Pipeline parameters are declared using a parameters stanza in the top level keys of your .circleci/config.yml file. You then reference the value of the parameter in the scope pipeline.parameters.

The example belows shows a config with two pipeline parameters, image-tag and workingdir both used on the subsequent config stanzas:

version: 2.1
    type: enum
    default: "latest"
    enum: ["latest","bleeding","stable201911"]
    # NOTE use of enum allows only the options you want
    # You could, instead, choose to make it an arbitrary string
    type: string
    default: "main-app"

      - image: circleci/node:<< pipeline.parameters.image-tag >>
      IMAGETAG: << pipeline.parameters.image-tag >>
    working_directory: /Code/<< pipeline.parameters.workingdir >>
      - run: echo "Image tag used was ${IMAGETAG}"
      - run: echo "$(pwd) == << pipeline.parameters.workingdir >>"

Keep in mind that if you declare a pipeline parameter, anyone with a triggering credential (for instance, an API token tied to a user who has triggering rights by virtue of having commit rights on the upstream repo) will be able to effectively inject that value into your configuration. In the example above if you did not want to allow injection of a docker tag you would not want to use this technique.

Conditional workflows using pipeline parameters

We added a new when clause (we also support the inverse clause unless) under a workflow declaration with a boolean value to decide whether or not to run that workflow.

The most common use of this construct is to use a pipeline parameter as the value, allowing an API trigger to pass that parameter to determine which workflows to run.

Below is an example configuration using two different pipeline parameters, one used to drive whether a particular workflow will run and another to determine if a particular step will run.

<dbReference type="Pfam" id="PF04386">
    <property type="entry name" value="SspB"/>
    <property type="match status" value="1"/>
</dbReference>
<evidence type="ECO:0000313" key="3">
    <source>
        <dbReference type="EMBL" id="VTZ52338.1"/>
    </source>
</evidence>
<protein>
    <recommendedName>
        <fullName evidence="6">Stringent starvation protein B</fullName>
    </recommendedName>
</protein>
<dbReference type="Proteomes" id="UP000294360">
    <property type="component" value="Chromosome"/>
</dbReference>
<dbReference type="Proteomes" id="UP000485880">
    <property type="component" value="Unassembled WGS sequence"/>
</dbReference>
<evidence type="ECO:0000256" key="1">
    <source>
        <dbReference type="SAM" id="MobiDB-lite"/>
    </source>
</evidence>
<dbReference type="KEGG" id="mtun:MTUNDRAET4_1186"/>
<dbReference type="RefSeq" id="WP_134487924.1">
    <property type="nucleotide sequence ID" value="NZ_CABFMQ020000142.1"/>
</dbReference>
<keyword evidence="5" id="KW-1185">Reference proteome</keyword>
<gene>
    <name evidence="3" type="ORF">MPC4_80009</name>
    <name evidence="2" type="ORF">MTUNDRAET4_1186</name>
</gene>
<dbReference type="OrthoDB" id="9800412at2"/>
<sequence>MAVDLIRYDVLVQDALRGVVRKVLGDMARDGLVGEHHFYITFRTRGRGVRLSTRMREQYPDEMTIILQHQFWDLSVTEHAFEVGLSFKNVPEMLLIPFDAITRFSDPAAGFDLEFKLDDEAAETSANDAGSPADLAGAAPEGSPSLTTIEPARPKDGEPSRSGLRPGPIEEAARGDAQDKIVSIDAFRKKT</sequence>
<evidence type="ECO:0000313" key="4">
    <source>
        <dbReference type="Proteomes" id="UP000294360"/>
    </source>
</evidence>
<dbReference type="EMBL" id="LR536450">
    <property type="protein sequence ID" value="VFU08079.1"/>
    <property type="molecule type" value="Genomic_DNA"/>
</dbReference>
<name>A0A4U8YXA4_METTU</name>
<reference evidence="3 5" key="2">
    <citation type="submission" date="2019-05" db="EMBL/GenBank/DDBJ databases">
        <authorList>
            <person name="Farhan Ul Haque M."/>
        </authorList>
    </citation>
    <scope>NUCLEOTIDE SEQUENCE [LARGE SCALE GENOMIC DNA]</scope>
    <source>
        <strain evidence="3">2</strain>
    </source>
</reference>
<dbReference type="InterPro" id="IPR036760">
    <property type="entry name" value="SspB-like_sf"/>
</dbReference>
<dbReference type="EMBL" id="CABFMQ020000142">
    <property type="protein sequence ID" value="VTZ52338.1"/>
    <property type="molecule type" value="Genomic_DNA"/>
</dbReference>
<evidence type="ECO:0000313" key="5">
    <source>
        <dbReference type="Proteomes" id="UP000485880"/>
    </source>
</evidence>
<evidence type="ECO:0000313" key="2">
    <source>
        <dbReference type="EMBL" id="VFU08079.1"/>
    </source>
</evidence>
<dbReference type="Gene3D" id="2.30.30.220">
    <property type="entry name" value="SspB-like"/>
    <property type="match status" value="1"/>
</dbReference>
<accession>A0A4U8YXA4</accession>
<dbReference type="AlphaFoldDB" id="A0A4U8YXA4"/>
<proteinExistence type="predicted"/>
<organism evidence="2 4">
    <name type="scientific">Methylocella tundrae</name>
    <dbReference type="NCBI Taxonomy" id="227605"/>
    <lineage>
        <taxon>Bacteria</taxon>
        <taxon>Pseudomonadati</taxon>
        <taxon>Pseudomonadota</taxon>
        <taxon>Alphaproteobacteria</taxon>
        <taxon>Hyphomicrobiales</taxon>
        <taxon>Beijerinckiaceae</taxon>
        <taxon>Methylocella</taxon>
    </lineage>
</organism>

version: 2.1

    type: boolean
    default: false
    type: boolean
    default: false

  version: 2
    when: << pipeline.parameters.run_integration_tests >>
      - mytestjob

      - checkout
      - when:
          condition: << pipeline.parameters.deploy >>
            - run: echo "deploying"

Nine new endpoints

The stars in today’s announcement of v2 is the stability and general availability of the first set of endpoints in the CircleCI API v2 (pipelines and workflows).

The following pipeline endpoints let you, respectively,

  • Trigger a pipeline on a project branch and receive its ID for later use
  • Retrieve the latest pipelines on a given project
  • Filter down the recent pipelines run by the requestor
POST /project/{project-slug}/pipeline
GET  /project/{project-slug}/pipeline
GET  /project/{project-slug}/pipeline/mine

You can also

  • Retrieve an individual pipeline by its ID
  • Retrieve a pipeline’s workflows
  • Retrieve both the source and processed configuration that was used to run the pipeline
GET  /pipeline/{pipeline-id}
GET  /pipeline/{pipeline-id}/workflow
GET  /pipeline/{pipeline-id}/config

The other three new endpoints allow you to

  • Retrieve an individual workflow
  • Retrieve an individual workflow’s jobs
  • There’s also an endpoint to cancel a workflow
GET  /workflow/{id}
GET  /workflow/{id}/job
POST /workflow/{id}/cancel

CircleCI API v2 supports OpenAPI

With API v2 we now have full support for OpenAPI 3. You can download a live spec that reflects the current production API here:

Learn more